Rats take fast route to remembering

People call on a rich background of relevant experiences to organize and remember new material. Rats do the same, and with surprising speed, say Dorothy Tse of the University of Edinburgh and her coworkers.

Prior studies, which have focused on task learning unrelated to preexisting knowledge, indicate that a brain region called the hippocampus incorporates new facts and events into memory. The hippocampus gradually yields to another structure, the neocortex, as new memories become stronger. This process typically takes at least 1 month in rodents and a few years in people.

Tse’s team trained groups of rats to associate six flavors, including banana and bacon, with six designated spots within a laboratory-test area. Rats received food with a particular flavor in one of four entries to the area and then could obtain more of it by going to the correct location. The animals learned all six flavor-place associations in 1 month.

Further experiments indicated that the animals had also developed a framework of knowledge about relations between places and flavors that enabled them to learn new pairings remarkably quickly. The rats remembered novel flavor-place associations after just one trial and retained this information for at least 2 weeks, the scientists report in the April 6 Science.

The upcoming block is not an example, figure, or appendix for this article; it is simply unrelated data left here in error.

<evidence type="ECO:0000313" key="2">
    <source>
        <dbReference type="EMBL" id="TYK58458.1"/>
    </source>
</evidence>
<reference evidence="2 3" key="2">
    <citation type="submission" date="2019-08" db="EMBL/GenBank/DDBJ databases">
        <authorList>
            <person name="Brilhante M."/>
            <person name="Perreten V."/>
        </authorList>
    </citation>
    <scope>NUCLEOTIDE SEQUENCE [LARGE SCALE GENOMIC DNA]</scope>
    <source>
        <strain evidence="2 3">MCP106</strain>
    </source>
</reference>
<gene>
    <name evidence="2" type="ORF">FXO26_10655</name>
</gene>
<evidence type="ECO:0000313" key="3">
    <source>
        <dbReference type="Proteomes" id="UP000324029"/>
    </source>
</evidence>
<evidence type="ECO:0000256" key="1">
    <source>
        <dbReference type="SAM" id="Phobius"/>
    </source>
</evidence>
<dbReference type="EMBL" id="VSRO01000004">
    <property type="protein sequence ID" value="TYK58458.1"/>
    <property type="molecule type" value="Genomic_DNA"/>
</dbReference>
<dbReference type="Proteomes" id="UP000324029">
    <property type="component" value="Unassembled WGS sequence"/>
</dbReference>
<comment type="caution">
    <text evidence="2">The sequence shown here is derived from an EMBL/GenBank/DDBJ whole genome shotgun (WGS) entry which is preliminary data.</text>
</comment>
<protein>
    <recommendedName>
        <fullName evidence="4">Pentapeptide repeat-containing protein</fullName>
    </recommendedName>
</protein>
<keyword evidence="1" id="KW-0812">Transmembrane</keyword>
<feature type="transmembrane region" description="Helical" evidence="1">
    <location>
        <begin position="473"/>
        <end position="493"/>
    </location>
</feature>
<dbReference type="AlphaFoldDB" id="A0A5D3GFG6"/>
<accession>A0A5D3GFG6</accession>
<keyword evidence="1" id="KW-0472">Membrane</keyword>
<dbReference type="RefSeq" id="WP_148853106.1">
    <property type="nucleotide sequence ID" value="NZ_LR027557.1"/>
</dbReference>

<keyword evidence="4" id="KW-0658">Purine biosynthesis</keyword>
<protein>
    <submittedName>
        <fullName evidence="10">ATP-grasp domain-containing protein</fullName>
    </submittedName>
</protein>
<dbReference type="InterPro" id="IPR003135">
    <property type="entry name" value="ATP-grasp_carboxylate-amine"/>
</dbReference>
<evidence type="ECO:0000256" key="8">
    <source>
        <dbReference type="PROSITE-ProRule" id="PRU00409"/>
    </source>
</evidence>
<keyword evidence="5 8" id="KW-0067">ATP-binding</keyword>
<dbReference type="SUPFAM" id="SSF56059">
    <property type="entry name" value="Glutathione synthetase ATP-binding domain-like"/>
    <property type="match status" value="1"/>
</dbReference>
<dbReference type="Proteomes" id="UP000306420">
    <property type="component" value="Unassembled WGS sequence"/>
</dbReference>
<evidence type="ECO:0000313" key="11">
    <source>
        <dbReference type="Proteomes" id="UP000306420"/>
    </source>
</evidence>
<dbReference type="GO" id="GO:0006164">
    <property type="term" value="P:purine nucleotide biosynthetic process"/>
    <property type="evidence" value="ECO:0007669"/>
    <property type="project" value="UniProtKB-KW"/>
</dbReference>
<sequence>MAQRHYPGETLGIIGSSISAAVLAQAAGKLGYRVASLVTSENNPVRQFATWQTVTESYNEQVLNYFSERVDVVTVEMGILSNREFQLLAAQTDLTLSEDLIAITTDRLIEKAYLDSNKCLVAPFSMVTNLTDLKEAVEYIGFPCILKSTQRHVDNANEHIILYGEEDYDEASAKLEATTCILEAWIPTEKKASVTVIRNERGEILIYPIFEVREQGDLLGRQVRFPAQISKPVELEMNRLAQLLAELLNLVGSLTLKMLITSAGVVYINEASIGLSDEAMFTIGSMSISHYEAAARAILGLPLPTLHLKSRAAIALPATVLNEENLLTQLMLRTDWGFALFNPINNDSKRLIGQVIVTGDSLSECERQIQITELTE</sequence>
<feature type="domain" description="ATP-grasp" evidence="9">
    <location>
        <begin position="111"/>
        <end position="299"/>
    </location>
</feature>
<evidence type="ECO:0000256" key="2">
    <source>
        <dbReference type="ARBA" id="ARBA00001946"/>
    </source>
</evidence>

The rats’ formation of a knowledge framework spurred the neocortex to integrate new information into memory in record time, the scientists propose. Surgical removal of the hippocampus 48 hours after the rats had rapidly learned new flavor-place associations left those memories intact, a sign that the neocortex had already taken charge of the material.

Bruce Bower

Bruce Bower has written about the behavioral sciences for Science News since 1984. He writes about psychology, anthropology, archaeology and mental health issues.

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